During the recent RIPE 65 meeting, some attendees experienced problems with the wireless network. Together with these attendees we investigated the problem. Find a detailed report below.
The new wireless network SSID we used for the recent RIPE 65 meeting in Amsterdam was configured to use band steering . This is used to encourage users to prefer a 5GHz network, which has many more channels to play with. This seems to work fine with both Windows and Mac clients; unfortunately, wpa_supplicant (Linux & FreeBSD) does not support band steering. There is a Redhat bug report and a post discussing the issue on a Debian platform .
Band steering causes an access point to silently drop probe requests on the 2.4GHz network, if it knows a client is capable of 5GHz. If wpa_supplicant decides that a 2.4GHz network BSSID is the best thing to connect to, it will try to connect to it. When it times out, it retries 3 times, blacklists the Access Point (AP) and tries to connect to another one. It does not try the same BSSID over 5GHz, whereas the band steering setup assumes it will.
During the RIPE 65 meeting, there were 468 attendees and we had a peak of 500 wireless clients on the wireless network. 7% of these were Linux users who could potentially have had problems. In the end only 7 attendees reported problems with their wireless connectivity.
SSID without band steering
In an effort to solve these issues, we set up a second SSID named "ripe65 no bandsteering" (sorry for the whitespace). This was a copy of the RIPE meeting SSID (ripemtg) with band steering turned off. We did not announce the configuration of this new SSID, because the attendee assisting us in trouble shooting hit another problem: association was much quicker but handing clients over to different APs seemed to take a significant amount of time. When a client lost its connection to an AP, it first tried to connect to the lost AP three times before re-electing. The timeout between each attempt was significant. The total handover period took about 40-50 seconds.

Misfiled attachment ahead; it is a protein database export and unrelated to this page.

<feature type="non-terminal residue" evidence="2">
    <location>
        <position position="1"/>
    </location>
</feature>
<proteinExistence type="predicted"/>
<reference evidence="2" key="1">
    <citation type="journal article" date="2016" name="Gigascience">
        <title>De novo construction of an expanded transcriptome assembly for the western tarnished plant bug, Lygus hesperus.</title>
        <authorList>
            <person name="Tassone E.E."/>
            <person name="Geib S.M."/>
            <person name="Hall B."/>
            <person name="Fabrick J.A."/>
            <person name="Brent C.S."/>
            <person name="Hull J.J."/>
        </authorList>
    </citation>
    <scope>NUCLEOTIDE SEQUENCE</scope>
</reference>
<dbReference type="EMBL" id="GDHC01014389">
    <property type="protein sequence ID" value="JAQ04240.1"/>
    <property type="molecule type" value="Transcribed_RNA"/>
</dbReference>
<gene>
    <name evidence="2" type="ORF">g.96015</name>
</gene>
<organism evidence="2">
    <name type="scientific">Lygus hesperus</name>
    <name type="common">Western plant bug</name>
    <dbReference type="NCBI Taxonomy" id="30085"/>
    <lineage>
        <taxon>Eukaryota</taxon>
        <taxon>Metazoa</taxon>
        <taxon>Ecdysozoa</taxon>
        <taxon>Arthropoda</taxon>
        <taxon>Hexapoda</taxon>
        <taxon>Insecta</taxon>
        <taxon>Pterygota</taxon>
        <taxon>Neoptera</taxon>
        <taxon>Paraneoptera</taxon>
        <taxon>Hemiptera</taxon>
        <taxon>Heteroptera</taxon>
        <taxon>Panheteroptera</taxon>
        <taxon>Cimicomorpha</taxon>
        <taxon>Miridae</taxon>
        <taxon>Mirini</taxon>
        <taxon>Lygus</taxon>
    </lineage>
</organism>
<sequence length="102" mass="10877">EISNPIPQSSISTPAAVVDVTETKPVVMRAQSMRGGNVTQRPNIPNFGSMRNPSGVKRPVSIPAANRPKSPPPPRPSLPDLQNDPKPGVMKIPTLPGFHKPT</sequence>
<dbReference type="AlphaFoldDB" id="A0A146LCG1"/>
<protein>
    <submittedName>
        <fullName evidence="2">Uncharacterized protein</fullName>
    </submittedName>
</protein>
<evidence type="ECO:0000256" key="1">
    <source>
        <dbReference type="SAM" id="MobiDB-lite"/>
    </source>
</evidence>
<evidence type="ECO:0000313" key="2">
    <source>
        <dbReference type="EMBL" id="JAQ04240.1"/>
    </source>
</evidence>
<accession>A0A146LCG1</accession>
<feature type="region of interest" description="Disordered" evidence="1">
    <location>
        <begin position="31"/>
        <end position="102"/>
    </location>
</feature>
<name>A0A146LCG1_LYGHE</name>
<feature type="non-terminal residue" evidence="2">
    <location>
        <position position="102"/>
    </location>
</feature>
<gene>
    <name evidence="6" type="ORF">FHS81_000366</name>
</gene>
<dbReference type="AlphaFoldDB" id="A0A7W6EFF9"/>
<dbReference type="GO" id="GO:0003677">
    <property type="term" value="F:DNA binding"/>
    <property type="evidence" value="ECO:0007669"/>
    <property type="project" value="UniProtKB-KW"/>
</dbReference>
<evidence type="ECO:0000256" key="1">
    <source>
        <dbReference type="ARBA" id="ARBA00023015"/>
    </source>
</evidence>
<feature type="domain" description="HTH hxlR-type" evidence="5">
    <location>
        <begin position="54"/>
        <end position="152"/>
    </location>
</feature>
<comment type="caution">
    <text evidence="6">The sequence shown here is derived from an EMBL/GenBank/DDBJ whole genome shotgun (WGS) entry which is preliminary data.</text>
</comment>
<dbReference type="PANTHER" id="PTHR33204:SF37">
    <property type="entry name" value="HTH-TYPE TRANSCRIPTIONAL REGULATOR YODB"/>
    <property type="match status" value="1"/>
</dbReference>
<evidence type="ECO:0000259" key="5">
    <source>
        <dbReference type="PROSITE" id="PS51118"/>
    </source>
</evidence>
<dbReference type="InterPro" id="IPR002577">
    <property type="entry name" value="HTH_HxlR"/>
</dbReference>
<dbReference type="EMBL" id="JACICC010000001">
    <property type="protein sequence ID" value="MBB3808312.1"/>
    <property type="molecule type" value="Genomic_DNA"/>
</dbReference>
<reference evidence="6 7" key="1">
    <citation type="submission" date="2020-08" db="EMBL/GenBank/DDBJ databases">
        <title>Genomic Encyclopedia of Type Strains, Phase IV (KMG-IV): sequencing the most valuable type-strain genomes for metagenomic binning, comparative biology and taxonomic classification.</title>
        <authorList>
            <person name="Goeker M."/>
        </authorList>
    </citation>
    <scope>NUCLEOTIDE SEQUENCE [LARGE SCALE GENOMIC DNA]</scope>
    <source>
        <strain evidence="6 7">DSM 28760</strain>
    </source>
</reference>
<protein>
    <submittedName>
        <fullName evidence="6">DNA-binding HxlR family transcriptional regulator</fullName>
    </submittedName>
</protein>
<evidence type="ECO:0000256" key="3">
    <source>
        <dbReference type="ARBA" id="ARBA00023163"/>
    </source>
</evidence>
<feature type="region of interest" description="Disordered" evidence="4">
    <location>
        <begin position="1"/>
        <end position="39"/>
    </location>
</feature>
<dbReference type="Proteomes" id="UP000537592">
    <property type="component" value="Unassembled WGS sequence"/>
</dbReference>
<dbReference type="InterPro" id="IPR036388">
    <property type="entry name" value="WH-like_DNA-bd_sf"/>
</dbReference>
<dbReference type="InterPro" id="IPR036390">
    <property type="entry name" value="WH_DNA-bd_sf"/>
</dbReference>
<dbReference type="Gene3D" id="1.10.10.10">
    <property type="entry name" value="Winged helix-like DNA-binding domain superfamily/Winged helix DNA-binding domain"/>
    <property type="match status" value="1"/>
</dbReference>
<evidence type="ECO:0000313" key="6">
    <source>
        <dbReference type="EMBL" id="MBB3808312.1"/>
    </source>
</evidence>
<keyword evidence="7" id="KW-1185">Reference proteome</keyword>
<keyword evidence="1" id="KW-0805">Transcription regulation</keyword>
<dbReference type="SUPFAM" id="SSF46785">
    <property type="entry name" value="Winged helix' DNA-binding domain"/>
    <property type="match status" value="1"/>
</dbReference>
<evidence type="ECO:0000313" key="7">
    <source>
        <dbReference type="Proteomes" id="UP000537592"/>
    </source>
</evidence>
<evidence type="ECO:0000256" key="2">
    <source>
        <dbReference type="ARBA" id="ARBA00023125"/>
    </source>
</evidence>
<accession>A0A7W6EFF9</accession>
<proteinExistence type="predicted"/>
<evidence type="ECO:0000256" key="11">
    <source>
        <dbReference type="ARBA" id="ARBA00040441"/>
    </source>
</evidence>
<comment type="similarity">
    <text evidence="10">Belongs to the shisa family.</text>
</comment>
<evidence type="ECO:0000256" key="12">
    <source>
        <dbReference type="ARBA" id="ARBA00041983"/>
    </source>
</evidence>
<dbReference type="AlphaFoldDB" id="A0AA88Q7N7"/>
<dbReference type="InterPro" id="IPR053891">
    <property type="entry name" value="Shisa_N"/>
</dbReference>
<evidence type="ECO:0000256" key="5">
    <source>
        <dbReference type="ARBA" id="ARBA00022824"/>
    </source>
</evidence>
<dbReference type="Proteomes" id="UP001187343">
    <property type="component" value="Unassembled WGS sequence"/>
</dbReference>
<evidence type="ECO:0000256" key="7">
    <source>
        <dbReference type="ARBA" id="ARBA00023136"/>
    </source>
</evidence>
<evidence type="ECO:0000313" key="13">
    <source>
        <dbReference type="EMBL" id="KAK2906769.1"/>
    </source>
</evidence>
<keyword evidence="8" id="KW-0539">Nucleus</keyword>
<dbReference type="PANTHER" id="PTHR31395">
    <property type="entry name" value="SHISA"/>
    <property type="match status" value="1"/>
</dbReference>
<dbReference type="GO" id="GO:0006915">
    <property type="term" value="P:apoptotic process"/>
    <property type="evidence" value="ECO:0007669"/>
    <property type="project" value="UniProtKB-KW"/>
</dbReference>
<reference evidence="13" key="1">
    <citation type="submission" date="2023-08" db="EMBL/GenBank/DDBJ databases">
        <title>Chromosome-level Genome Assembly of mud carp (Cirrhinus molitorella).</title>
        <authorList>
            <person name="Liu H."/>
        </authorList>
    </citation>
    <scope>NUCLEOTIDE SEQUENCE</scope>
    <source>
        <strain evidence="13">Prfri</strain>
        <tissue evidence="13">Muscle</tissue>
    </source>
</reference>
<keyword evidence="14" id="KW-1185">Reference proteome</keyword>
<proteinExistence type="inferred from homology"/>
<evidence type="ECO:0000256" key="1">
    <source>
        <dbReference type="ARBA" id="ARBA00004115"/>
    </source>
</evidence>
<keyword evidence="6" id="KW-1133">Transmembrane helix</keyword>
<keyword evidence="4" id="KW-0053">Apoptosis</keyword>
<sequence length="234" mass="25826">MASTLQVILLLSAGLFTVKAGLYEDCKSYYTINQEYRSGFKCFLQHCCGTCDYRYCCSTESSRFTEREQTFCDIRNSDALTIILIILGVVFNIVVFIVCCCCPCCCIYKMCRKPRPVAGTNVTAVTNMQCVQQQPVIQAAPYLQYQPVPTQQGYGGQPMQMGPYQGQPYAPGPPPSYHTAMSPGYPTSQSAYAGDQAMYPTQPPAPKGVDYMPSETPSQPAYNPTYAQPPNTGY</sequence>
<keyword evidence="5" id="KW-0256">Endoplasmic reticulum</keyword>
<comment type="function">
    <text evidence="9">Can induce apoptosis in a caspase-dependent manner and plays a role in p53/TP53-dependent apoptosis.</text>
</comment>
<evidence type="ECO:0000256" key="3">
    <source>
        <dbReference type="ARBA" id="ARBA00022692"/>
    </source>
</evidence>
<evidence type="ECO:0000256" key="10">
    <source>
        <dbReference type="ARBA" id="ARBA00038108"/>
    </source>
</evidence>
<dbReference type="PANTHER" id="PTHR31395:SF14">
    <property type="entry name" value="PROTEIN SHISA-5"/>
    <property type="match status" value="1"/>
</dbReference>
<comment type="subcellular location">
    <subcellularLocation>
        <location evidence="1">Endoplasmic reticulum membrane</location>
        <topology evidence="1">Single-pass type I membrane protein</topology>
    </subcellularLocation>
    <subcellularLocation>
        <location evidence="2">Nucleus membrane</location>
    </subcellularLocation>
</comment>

We were unable to recreate the issue on our own hardware using live CDs of Ubuntu LTS 10.04.4 and 12.04.1. However, it would appear that the advice described in the Debian post would allow users to use band steering. Specifically using nl80211 with a recent version of wpa_suplicant and modifying the necessary dbus rule . This is not ideal as it means building external packages and updating standard configurations. So we still wanted to get the "ripe65 no bandsteering" SSID to work.
We have details of the hardware, kernel and driver used in the machine which had the issues described above. We will try and recreate this environment in the hope that we can recreate the issues observed, and have them fixed before the RIPE 66 meeting in May 2013.
While troubleshooting this issue, we also noticed other strange behaviour. One Linux machine sent a probe request for the ripemtg SSID to a specific BSSID. However, it did not receive a response for that probe; at least it did not receive one visible to wpa_supplicant. When we looked at this in the AP management software, it seemed as though more than one response had been sent, but from different BSSIDs.